History has always fascinated me, mainly because of how much is left out of our textbooks. Yeah, tv shows may dramatize things a bit for entertainment purposes, but there is some truth between all of the fictitious additions. A great place that I started to get interested in history was television. No, I don't take it at face value, but when I'd see something I'd look it up and down the rabbit-hole of research I'd go. That's how I spent summer 2019 researching the War of the Roses. So, these are my favorite historical fiction television shows that I think everyone should give a chance.
1. Peaky Blinders (Netflix)
Peaky Blinders is hands down one of my favorite shows I binged last year. It follows a gang, known as the Peaky Blinders, and their family's rise to power. Viewers watch Thomas Shelby, the main character, as he goes from rags to riches, essentially, in post-WWI England. Sex, murder, and entering the Jazz era, Peaky Blinders stands out for its cinematography and acting. Seriously, watch it.
2. The Tudors (Netflix)
The Tudors was a show I watched a while back and it still holds a special place in my heart even though it isn't always the most historically accurate at times. The show follows Henry VIII through his various marriages. We all know the rhyme: divorced, beheaded, died, divorced, beheaded, survived. Well, the show depicts Henry's marriages and the dissolution of the Catholic religion so he could marry Anne Boleyn.
3. The White Queen (Starz)
The next three shows I'm about to mention all connect and are mini-series but are also continuations of the others. The first being, The White Queen. WHich is about Elizabeth Woodville and her marriage to Edward IV of York. Viewers get to see the War of the Roses (which Game of Thrones is based on) and the implications of the war on the family over a period of time and the hatred Woodville faced because she was a commoner who married the King.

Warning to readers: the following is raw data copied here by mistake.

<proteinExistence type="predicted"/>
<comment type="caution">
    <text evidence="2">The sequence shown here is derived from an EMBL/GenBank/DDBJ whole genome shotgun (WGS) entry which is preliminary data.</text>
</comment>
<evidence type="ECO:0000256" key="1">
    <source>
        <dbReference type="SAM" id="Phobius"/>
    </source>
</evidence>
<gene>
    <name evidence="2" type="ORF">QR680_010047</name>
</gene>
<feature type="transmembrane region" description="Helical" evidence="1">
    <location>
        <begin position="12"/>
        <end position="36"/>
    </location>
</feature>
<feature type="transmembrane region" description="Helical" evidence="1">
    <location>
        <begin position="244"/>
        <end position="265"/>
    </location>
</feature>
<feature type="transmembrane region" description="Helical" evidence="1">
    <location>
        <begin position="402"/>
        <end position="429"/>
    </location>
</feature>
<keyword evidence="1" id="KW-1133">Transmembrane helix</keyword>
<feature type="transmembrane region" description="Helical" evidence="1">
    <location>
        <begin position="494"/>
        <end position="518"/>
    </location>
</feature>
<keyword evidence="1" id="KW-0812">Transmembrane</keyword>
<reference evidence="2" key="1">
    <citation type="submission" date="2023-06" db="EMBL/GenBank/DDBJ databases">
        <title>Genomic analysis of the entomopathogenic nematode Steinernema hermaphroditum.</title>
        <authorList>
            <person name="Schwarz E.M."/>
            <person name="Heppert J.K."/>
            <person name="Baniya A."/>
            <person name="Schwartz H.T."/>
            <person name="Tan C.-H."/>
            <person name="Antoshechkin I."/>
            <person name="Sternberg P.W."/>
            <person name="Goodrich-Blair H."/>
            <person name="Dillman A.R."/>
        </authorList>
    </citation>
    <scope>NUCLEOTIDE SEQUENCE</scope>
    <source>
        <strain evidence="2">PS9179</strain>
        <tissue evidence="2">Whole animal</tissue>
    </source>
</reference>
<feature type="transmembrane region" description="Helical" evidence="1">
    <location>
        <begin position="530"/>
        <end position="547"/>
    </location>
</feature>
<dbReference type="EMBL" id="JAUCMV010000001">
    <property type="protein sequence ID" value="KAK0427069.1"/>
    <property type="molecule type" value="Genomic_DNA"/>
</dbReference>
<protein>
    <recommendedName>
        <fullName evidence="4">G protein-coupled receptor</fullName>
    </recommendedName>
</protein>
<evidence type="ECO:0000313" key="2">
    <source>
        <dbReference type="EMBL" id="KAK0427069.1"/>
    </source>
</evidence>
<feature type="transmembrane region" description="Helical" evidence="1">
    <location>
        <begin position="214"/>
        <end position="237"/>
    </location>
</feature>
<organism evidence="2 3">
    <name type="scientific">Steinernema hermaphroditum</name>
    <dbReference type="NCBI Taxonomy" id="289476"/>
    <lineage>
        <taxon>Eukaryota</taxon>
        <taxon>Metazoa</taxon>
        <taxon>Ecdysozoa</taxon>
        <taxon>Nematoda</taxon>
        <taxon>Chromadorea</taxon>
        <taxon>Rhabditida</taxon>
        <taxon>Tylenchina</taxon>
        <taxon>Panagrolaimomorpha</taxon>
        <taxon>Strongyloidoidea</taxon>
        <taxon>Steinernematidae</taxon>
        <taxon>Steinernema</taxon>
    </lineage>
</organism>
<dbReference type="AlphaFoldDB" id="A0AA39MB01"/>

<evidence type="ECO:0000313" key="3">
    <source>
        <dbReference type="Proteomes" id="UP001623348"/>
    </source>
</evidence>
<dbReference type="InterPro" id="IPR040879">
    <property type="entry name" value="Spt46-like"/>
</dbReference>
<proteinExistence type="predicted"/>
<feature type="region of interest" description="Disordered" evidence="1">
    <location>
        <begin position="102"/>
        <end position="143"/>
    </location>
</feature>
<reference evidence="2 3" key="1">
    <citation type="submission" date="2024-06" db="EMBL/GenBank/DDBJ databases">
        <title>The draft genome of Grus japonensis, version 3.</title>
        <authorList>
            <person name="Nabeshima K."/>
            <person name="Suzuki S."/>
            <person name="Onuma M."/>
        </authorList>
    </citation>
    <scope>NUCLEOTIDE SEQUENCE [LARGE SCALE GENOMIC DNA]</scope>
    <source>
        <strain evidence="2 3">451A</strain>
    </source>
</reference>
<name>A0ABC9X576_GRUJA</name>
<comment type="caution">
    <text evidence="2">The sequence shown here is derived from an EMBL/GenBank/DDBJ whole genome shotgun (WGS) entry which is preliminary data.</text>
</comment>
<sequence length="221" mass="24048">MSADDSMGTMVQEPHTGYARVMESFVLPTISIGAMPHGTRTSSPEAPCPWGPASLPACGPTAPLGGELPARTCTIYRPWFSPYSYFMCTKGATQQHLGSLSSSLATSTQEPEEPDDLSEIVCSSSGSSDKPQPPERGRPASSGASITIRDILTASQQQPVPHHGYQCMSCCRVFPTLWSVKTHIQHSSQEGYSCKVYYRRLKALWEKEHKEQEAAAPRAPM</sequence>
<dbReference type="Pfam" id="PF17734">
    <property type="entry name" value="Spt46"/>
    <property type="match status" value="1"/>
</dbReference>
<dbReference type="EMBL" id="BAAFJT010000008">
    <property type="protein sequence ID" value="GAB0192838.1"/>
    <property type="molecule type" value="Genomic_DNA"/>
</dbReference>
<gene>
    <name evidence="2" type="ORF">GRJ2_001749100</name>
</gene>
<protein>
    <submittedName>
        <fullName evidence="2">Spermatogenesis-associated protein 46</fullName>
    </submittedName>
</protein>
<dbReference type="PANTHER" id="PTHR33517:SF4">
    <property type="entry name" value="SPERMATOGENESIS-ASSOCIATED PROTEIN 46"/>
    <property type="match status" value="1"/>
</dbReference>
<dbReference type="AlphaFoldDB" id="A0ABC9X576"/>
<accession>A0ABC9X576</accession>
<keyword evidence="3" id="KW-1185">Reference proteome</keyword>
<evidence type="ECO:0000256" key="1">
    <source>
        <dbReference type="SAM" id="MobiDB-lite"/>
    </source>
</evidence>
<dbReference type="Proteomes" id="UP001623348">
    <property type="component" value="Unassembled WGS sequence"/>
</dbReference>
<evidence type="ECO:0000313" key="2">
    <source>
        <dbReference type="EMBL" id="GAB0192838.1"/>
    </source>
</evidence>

4. The White Princess (Starz)
The next step in this connected mini-series would be The White Princess. It picks up where The White Queen leaves off with the War of the Roses ending with the union of Elizabeth of York (Edward IV and Elizabeth Woodville's daughter) and Henry Tudor, later Henry VII, to create peace between house York and house Lancaster.
5. The Spanish Princess (Starz)
Finally, the last part of these interconnected mini-series is The Spanish Princess. This time the show focuses on Catherine of Aragon and her marriage to first Arthur Tudor then her marriage to his brother Henry Tudor (later Henry VIII).
6. The Crown (Netflix)
The Crown is hands down one of the most well-done series I've had the pleasure of watching. Following the reign of Elizabeth II and her rise to the throne, The Crown will encapsulate audiences with the political intrigue and scandal of the Royal family. Though the Queen holds no political power the show really depicts how she is a figure-head for the state and how intense it can be when it comes to the rules of the Royal family.
7. Downton Abbey (Prime Video or PBS)
I watched Downton Abbey right before Peaky Blinder and they are complete opposites. Downton Abbey follows a rather wealthy family and their staff as they navigate life through WWI up until the Jazz age. The conflicting aspects of the common people and the wealthy are greatly shown with the time period being just as much a character on its own. The drama and scandals of the time make this an addicting show. A must watch.
8. Catherine the Great (HBO)
I watched this new each week it came out and it was an incredible mini-series. Being only 4 episodes long, Catherine the Great follows, well, Catherine the Great, and her affair with Grigory Potemkin. It depicts the end of her reign and all of the political intrigue and scandal that came from her affair with him and others.